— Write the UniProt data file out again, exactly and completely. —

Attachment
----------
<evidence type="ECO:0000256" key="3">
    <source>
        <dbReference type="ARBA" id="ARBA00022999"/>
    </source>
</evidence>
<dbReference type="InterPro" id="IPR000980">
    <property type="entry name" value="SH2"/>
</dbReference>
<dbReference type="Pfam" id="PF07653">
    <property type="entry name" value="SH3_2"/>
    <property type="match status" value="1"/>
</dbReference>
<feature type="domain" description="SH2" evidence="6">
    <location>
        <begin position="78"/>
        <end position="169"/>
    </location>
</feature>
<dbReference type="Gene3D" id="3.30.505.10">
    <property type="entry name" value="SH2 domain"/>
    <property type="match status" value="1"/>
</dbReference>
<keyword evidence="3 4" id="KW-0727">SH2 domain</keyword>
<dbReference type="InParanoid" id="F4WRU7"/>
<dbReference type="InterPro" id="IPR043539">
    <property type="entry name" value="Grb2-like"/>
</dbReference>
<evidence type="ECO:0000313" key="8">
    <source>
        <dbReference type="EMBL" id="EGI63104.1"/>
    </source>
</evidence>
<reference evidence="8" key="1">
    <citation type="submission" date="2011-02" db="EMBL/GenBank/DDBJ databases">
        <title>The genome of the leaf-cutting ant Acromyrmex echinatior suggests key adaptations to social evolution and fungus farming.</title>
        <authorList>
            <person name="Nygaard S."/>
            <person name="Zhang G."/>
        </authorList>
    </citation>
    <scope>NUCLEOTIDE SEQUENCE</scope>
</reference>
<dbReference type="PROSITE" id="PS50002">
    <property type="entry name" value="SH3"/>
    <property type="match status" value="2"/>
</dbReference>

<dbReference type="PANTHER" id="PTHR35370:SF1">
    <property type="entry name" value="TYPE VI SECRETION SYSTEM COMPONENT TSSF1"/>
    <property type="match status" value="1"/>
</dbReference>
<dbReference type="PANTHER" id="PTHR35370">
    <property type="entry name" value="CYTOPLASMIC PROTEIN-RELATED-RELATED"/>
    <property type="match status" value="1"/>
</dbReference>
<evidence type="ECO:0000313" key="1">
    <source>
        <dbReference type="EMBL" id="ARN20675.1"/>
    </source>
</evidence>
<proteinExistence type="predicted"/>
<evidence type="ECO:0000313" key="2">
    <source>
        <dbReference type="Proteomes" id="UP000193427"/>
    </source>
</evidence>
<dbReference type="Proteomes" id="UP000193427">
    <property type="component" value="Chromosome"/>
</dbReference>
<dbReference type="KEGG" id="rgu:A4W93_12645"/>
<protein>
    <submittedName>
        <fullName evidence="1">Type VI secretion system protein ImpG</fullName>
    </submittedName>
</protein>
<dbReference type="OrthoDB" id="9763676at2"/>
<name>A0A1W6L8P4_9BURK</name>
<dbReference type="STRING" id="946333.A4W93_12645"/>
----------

<evidence type="ECO:0000256" key="3">
    <source>
        <dbReference type="ARBA" id="ARBA00022999"/>
    </source>
</evidence>
<dbReference type="InterPro" id="IPR000980">
    <property type="entry name" value="SH2"/>
</dbReference>
<dbReference type="Pfam" id="PF07653">
    <property type="entry name" value="SH3_2"/>
    <property type="match status" value="1"/>
</dbReference>
<feature type="domain" description="SH2" evidence="6">
    <location>
        <begin position="78"/>
        <end position="169"/>
    </location>
</feature>
<dbReference type="Gene3D" id="3.30.505.10">
    <property type="entry name" value="SH2 domain"/>
    <property type="match status" value="1"/>
</dbReference>
<keyword evidence="3 4" id="KW-0727">SH2 domain</keyword>
<dbReference type="InParanoid" id="F4WRU7"/>
<dbReference type="InterPro" id="IPR043539">
    <property type="entry name" value="Grb2-like"/>
</dbReference>
<evidence type="ECO:0000313" key="8">
    <source>
        <dbReference type="EMBL" id="EGI63104.1"/>
    </source>
</evidence>
<reference evidence="8" key="1">
    <citation type="submission" date="2011-02" db="EMBL/GenBank/DDBJ databases">
        <title>The genome of the leaf-cutting ant Acromyrmex echinatior suggests key adaptations to social evolution and fungus farming.</title>
        <authorList>
            <person name="Nygaard S."/>
            <person name="Zhang G."/>
        </authorList>
    </citation>
    <scope>NUCLEOTIDE SEQUENCE</scope>
</reference>
<dbReference type="PROSITE" id="PS50002">
    <property type="entry name" value="SH3"/>
    <property type="match status" value="2"/>
</dbReference>

<dbReference type="PANTHER" id="PTHR35370:SF1">
    <property type="entry name" value="TYPE VI SECRETION SYSTEM COMPONENT TSSF1"/>
    <property type="match status" value="1"/>
</dbReference>
<dbReference type="PANTHER" id="PTHR35370">
    <property type="entry name" value="CYTOPLASMIC PROTEIN-RELATED-RELATED"/>
    <property type="match status" value="1"/>
</dbReference>
<evidence type="ECO:0000313" key="1">
    <source>
        <dbReference type="EMBL" id="ARN20675.1"/>
    </source>
</evidence>
<proteinExistence type="predicted"/>
<evidence type="ECO:0000313" key="2">
    <source>
        <dbReference type="Proteomes" id="UP000193427"/>
    </source>
</evidence>
<dbReference type="Proteomes" id="UP000193427">
    <property type="component" value="Chromosome"/>
</dbReference>
<dbReference type="KEGG" id="rgu:A4W93_12645"/>
<protein>
    <submittedName>
        <fullName evidence="1">Type VI secretion system protein ImpG</fullName>
    </submittedName>
</protein>
<dbReference type="OrthoDB" id="9763676at2"/>
<name>A0A1W6L8P4_9BURK</name>
<dbReference type="STRING" id="946333.A4W93_12645"/>